The Monty Python School of Ministry

Dec 16th, 2007 | By | Category: Ministry
During college days, four theological students performed a clergy version of the “Four Yorkshiremen” sketch from Monty Python. There was a generation of clergy who seemed under constant compulsion to tell everyone how busy they were, and how they never took time off. In fact, for people who purported never to have a spare moment, some had extraordinarily low golf handicaps.
There is something very Protestant in being busy, it’s part of our work ethic. Idleness is a sin and not working every moment is not making the most of opportunities given. Working in a parish is not like working in a firm, there is no manager or supervisor to act as your conscience, so a clear conscience demands justifying yourself to people, trying to impress upon them how much you have been doing. One thing that you never did was to say you were tired. This would be a failure of vocation, it would mean you were not sincere enough in following God because no-one would feel tired if they were doing what God wanted.
It took me years to realize that the Bible does not demand 365 days a year of work and that Jesus got tired, and even cross, at times.
Nine days before Christmas, feeling jaded already, I remembered the students’ sketch. It doesn’t survive, but its inspiration does. Here are the Pythons demonstrating a fine Protestant work ethic:
 
FIRST YORKSHIREMAN:
Aye, very passable, that, very passable bit of risotto.
SECOND YORKSHIREMAN:
Nothing like a good glass of Château de Chasselas, eh, Josiah?
THIRD YORKSHIREMAN:
You’re right there, Obadiah.
FOURTH YORKSHIREMAN:
Who’d have thought thirty year ago we’d all be sittin’ here drinking Château de Chasselas, eh?
FIRST YORKSHIREMAN:
In them days we was glad to have the price of a cup o’ tea.
SECOND YORKSHIREMAN:
A cup o’ cold tea.
FOURTH YORKSHIREMAN:
Without milk or sugar.
THIRD YORKSHIREMAN:
Or tea.
FIRST YORKSHIREMAN:
In a cracked cup, an’ all.
FOURTH YORKSHIREMAN:
Oh, we never had a cup. We used to have to drink out of a rolled up newspaper.
SECOND YORKSHIREMAN:
The best we could manage was to suck on a piece of damp cloth.
THIRD YORKSHIREMAN:
But you know, we were happy in those days, though we were poor.
FIRST YORKSHIREMAN:
Because we were poor. My old Dad used to say to me, “Money doesn’t buy you happiness, son”.
FOURTH YORKSHIREMAN:
Aye, ‘e was right.
FIRST YORKSHIREMAN:
Aye, ‘e was.
FOURTH YORKSHIREMAN:
I was happier then and I had nothin’. We used to live in this tiny old house with great big holes in the roof.
SECOND YORKSHIREMAN:
House! You were lucky to live in a house! We used to live in one room, all twenty-six of us, no furniture, ‘alf the floor was missing, and we were all ‘uddled together in one corner for fear of falling.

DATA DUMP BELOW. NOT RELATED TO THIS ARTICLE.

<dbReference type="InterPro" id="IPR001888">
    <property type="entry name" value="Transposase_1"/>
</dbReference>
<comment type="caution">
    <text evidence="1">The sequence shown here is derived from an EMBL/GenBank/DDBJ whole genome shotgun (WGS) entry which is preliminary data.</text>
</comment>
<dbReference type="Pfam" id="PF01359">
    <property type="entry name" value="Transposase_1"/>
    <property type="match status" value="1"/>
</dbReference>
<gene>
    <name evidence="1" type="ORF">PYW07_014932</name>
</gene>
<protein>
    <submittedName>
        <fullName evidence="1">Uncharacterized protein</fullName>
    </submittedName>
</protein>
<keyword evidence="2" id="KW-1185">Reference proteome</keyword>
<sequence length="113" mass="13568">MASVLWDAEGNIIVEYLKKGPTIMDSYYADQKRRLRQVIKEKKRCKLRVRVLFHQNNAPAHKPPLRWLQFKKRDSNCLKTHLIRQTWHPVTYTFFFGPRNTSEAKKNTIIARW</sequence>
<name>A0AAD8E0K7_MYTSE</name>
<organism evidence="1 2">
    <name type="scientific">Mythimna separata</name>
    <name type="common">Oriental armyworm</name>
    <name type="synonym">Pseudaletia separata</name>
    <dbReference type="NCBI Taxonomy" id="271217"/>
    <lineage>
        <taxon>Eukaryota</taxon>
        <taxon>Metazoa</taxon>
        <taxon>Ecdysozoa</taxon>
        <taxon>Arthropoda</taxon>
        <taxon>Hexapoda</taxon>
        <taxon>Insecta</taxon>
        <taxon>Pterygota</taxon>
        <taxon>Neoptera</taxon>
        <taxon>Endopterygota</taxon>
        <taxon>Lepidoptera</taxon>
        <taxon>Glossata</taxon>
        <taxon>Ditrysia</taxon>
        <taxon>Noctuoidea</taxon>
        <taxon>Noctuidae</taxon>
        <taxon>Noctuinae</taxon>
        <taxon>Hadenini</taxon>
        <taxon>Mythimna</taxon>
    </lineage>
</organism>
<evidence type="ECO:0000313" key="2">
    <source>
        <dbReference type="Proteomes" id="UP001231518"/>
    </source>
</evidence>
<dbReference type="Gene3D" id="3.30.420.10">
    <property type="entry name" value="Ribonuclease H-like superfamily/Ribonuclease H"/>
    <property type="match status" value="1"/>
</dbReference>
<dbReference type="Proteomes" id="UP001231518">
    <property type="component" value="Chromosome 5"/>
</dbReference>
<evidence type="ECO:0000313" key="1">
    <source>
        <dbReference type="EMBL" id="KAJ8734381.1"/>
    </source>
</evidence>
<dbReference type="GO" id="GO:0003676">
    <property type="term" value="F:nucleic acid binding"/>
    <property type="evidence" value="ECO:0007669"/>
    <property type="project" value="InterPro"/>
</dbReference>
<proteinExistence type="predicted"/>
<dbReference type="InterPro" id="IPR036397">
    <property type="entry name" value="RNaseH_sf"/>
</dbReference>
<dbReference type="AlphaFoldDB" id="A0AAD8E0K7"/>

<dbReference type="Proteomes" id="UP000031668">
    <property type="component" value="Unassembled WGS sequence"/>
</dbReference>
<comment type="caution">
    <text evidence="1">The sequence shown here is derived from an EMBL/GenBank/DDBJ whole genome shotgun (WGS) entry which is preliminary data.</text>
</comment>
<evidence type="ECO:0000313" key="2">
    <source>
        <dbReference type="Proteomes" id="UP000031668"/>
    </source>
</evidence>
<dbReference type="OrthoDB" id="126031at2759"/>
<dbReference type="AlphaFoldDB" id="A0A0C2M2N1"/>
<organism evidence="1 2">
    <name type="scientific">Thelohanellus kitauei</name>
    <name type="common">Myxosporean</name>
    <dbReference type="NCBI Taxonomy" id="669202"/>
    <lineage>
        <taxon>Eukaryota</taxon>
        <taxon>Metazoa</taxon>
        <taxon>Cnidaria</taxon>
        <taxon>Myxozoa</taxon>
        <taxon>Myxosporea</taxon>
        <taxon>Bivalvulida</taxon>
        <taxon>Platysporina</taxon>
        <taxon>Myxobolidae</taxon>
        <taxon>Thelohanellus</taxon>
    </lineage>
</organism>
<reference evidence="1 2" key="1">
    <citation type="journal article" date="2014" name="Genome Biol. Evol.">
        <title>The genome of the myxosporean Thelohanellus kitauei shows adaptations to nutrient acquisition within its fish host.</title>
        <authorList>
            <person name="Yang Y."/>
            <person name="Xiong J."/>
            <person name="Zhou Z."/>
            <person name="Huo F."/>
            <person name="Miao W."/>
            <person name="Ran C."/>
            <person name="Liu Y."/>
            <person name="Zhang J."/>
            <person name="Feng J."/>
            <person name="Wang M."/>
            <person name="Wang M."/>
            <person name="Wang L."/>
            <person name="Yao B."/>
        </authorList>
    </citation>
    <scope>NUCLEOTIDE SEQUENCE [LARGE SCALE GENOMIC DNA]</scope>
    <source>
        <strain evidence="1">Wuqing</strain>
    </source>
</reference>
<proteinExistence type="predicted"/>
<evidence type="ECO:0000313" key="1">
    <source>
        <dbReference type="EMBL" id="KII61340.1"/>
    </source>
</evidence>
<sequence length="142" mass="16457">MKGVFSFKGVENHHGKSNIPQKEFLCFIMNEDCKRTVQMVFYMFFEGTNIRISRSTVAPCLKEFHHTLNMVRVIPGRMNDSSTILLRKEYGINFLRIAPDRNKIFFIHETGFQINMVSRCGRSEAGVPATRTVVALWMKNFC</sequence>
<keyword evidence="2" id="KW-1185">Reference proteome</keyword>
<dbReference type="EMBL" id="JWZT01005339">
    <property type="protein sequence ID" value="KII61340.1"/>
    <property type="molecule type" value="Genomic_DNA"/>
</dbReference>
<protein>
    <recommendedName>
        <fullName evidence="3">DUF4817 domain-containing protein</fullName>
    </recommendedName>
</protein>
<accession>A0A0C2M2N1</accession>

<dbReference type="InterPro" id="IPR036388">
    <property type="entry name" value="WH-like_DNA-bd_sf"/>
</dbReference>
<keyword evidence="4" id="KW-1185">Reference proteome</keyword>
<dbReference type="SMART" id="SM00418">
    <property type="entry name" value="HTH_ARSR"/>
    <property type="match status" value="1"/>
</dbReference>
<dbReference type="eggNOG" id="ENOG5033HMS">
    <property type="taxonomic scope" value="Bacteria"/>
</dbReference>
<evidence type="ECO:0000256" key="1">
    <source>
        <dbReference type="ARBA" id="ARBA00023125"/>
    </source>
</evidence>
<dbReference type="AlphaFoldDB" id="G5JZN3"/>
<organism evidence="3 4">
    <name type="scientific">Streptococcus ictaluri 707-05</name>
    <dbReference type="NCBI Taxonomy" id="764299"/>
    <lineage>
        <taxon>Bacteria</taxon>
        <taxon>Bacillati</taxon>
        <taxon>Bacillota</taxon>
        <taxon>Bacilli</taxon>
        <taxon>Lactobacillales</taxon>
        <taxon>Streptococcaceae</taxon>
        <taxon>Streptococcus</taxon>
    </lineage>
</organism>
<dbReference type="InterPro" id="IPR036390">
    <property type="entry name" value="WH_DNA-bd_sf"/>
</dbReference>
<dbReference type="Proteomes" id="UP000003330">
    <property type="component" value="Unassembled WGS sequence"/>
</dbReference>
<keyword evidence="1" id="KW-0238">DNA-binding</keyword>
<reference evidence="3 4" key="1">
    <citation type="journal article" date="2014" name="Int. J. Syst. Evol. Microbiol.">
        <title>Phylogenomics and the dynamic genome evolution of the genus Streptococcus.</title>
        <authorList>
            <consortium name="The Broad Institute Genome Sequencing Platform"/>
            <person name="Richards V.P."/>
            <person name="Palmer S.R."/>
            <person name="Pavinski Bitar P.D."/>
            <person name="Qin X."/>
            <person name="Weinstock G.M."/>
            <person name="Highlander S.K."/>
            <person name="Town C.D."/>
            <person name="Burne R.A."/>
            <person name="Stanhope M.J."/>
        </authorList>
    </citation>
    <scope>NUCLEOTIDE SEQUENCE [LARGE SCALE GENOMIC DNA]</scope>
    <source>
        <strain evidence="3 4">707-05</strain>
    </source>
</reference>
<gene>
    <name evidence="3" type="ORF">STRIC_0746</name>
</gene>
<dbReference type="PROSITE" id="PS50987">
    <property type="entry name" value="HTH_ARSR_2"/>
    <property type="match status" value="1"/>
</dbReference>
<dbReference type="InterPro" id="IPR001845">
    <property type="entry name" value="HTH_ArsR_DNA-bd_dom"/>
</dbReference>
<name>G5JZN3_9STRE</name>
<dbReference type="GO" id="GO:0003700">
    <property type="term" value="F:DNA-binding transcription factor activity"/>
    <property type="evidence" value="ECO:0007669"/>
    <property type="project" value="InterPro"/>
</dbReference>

THIRD YORKSHIREMAN:
Eh, you were lucky to have a room! We used to have to live in t’ corridor!
FIRST YORKSHIREMAN:
Oh, we used to dream of livin’ in a corridor! Would ha’ been a palace to us. We used to live in an old water tank on a rubbish tip. We got woke up every morning by having a load of rotting fish dumped all over us! House? Huh.
FOURTH YORKSHIREMAN:
Well, when I say ‘house’ it was only a hole in the ground covered by a sheet of tarpaulin, but it was a house to us.
SECOND YORKSHIREMAN:
We were evicted from our ‘ole in the ground; we ‘ad to go and live in a lake.
THIRD YORKSHIREMAN:
You were lucky to have a lake! There were a hundred and fifty of us living in t’ shoebox in t’ middle o’ road.
FIRST YORKSHIREMAN:
Cardboard box?
THIRD YORKSHIREMAN:
Aye.
FIRST YORKSHIREMAN:
You were lucky. We lived for three months in a paper bag in a septic tank. We used to have to get up at six in the morning, clean the paper bag, eat a crust of stale bread, go to work down t’ mill, fourteen hours a day, week-in week-out, for sixpence a week, and when we got home our Dad would thrash us to sleep wi’ his belt.
SECOND YORKSHIREMAN:
Luxury. We used to have to get out of the lake at six o’clock in the morning, clean the lake, eat a handful of ‘ot gravel, work twenty hour day at mill for tuppence a month, come home, and Dad would thrash us to sleep with a broken bottle, if we were lucky!
THIRD YORKSHIREMAN:
Well, of course, we had it tough. We used to ‘ave to get up out of shoebox at twelve o’clock at night and lick road clean wit’ tongue. We had two bits of cold gravel, worked twenty-four hours a day at mill for sixpence every four years, and when we got home our Dad would slice us in two wit’ bread knife.
FOURTH YORKSHIREMAN:
Right. I had to get up in the morning at ten o’clock at night half an hour before I went to bed, drink a cup of sulphuric acid, work twenty-nine hours a day down mill, and pay mill owner for permission to come to work, and when we got home, our Dad and our mother would kill us and dance about on our graves singing Hallelujah.
FIRST YORKSHIREMAN:
And you try and tell the young people of today that ….. they won’t believe you.
ALL:
They won’t!

3 comments
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  1. They were lucky Me ‘n’t thee grew up in High Ham!!!!!

  2. Tha was lucky, ah spent three years on t’ Dartmoor

  3. Tha was lucky . . I spent ten years on Ilkley Moor bar t ‘at before being shipped tut antipodes!

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